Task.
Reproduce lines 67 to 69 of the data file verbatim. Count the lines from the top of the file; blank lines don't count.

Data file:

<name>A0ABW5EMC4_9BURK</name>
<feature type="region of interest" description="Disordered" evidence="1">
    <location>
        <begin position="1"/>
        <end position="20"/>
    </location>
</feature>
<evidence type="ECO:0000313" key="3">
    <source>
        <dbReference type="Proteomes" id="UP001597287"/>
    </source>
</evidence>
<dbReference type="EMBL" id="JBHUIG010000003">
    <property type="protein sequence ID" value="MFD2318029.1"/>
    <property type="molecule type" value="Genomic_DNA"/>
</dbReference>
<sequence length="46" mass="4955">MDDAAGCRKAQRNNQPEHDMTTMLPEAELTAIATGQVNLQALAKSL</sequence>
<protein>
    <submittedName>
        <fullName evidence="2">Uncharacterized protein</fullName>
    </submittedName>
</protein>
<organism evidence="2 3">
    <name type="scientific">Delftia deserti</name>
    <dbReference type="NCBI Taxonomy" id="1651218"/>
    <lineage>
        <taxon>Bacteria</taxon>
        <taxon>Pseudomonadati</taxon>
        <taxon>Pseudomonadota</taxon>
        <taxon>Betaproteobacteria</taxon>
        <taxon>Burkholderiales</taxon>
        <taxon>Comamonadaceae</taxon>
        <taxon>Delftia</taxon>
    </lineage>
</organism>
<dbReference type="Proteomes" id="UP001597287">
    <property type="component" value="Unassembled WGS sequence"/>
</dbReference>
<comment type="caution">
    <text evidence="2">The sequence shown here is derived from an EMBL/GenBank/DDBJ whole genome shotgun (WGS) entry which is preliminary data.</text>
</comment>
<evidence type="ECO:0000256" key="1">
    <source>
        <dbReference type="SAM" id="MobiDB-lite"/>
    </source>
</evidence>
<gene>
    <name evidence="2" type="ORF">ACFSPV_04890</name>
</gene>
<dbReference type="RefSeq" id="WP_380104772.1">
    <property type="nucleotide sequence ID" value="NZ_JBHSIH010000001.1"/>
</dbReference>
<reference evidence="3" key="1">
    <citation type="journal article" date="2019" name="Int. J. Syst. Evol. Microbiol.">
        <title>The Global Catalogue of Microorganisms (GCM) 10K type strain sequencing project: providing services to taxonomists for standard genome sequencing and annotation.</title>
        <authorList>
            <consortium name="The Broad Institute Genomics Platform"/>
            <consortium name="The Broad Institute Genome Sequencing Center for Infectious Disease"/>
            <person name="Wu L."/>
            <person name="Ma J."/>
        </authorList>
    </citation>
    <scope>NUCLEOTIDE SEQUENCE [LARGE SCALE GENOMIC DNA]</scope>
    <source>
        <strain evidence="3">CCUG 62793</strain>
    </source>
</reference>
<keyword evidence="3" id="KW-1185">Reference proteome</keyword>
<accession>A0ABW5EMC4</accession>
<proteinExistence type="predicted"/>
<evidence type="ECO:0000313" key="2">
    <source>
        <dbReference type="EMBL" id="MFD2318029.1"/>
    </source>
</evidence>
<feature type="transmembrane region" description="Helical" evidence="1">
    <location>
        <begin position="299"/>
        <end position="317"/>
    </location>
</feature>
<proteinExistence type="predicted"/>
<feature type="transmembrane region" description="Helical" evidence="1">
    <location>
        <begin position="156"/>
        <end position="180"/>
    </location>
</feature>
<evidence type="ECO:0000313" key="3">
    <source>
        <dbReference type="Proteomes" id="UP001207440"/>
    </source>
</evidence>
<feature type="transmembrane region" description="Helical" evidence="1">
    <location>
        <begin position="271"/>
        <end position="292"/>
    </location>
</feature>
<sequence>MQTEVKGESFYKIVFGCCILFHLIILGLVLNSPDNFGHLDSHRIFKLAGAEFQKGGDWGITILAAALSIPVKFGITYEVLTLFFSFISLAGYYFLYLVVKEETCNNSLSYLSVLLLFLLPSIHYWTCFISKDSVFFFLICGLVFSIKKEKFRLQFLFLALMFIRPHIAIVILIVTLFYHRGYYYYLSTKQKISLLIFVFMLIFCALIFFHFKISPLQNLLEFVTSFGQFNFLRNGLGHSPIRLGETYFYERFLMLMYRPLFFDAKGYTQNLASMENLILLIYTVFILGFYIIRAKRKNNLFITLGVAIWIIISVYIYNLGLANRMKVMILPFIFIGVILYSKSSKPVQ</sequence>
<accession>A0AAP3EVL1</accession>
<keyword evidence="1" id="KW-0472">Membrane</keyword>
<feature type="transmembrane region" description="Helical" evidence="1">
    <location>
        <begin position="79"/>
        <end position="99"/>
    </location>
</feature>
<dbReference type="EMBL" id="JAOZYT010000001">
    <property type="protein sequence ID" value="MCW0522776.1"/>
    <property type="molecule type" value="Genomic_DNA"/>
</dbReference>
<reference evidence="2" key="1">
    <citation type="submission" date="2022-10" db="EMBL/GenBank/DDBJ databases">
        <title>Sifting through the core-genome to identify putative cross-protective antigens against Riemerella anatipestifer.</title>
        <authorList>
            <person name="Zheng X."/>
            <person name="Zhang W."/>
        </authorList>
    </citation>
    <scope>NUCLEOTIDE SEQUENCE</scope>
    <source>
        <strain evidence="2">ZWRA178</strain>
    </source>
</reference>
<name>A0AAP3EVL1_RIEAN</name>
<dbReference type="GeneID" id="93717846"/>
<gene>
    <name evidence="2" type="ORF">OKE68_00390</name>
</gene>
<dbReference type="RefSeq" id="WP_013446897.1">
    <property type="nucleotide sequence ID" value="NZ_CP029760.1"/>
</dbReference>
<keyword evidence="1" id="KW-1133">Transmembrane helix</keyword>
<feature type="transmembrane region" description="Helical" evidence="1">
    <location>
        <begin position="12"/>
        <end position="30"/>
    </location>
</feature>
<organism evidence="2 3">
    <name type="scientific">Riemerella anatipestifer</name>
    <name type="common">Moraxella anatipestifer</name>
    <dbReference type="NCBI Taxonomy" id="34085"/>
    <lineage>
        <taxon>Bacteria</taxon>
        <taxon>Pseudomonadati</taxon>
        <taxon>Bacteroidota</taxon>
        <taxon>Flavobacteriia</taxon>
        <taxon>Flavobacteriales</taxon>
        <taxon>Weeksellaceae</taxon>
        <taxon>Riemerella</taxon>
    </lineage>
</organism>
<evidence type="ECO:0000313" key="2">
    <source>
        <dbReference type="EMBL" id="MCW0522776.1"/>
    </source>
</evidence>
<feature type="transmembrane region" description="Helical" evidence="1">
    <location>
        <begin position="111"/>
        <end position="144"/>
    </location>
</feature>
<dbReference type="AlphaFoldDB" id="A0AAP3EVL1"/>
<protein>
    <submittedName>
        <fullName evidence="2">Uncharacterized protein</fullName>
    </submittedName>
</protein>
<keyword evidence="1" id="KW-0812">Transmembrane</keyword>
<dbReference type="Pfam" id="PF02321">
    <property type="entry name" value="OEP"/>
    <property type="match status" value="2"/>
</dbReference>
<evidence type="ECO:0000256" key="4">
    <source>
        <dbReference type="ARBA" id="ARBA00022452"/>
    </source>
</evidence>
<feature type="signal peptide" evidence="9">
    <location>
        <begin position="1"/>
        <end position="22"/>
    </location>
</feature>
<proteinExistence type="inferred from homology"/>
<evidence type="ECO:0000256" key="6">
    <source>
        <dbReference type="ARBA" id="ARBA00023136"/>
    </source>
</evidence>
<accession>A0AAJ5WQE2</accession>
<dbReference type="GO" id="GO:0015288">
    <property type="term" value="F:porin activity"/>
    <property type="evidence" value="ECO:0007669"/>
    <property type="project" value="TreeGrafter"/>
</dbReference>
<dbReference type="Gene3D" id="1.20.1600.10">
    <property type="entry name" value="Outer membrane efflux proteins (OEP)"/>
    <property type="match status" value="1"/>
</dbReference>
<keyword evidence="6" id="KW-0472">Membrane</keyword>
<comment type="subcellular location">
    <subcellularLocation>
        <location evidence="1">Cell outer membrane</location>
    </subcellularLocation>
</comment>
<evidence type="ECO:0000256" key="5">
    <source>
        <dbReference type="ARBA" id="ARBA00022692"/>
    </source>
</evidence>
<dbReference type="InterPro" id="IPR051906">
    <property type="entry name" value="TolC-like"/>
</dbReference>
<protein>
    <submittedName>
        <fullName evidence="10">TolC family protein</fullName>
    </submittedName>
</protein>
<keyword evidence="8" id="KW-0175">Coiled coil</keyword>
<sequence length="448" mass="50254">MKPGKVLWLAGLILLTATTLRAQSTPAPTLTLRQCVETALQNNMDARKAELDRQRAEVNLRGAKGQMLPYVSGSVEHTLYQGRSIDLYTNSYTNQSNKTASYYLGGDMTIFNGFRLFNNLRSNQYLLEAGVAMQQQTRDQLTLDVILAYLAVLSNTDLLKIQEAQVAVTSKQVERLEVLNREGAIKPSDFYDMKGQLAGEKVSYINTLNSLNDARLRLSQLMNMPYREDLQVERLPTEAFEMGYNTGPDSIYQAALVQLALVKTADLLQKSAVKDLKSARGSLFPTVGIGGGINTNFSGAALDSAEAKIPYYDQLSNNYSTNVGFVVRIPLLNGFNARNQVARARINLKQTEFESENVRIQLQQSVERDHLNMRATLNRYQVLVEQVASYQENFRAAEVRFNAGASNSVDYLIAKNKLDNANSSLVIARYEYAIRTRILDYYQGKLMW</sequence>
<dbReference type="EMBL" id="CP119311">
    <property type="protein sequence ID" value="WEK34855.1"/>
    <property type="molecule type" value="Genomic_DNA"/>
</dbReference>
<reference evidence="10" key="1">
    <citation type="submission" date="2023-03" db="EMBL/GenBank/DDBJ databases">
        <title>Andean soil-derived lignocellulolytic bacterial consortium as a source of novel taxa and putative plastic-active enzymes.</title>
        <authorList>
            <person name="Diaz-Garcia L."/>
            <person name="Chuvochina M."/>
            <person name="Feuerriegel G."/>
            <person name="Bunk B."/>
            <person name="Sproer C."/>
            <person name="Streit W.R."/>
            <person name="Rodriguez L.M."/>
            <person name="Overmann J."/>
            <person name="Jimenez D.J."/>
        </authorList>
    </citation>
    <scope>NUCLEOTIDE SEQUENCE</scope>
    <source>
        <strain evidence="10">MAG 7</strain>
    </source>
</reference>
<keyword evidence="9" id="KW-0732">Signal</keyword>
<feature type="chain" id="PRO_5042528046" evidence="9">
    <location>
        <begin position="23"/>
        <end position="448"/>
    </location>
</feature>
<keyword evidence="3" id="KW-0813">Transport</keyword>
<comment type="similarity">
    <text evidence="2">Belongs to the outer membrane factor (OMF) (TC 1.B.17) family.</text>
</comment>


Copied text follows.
</reference>
<keyword evidence="3" id="KW-1185">Reference proteome</keyword>
<accession>A0ABW5EMC4</accession>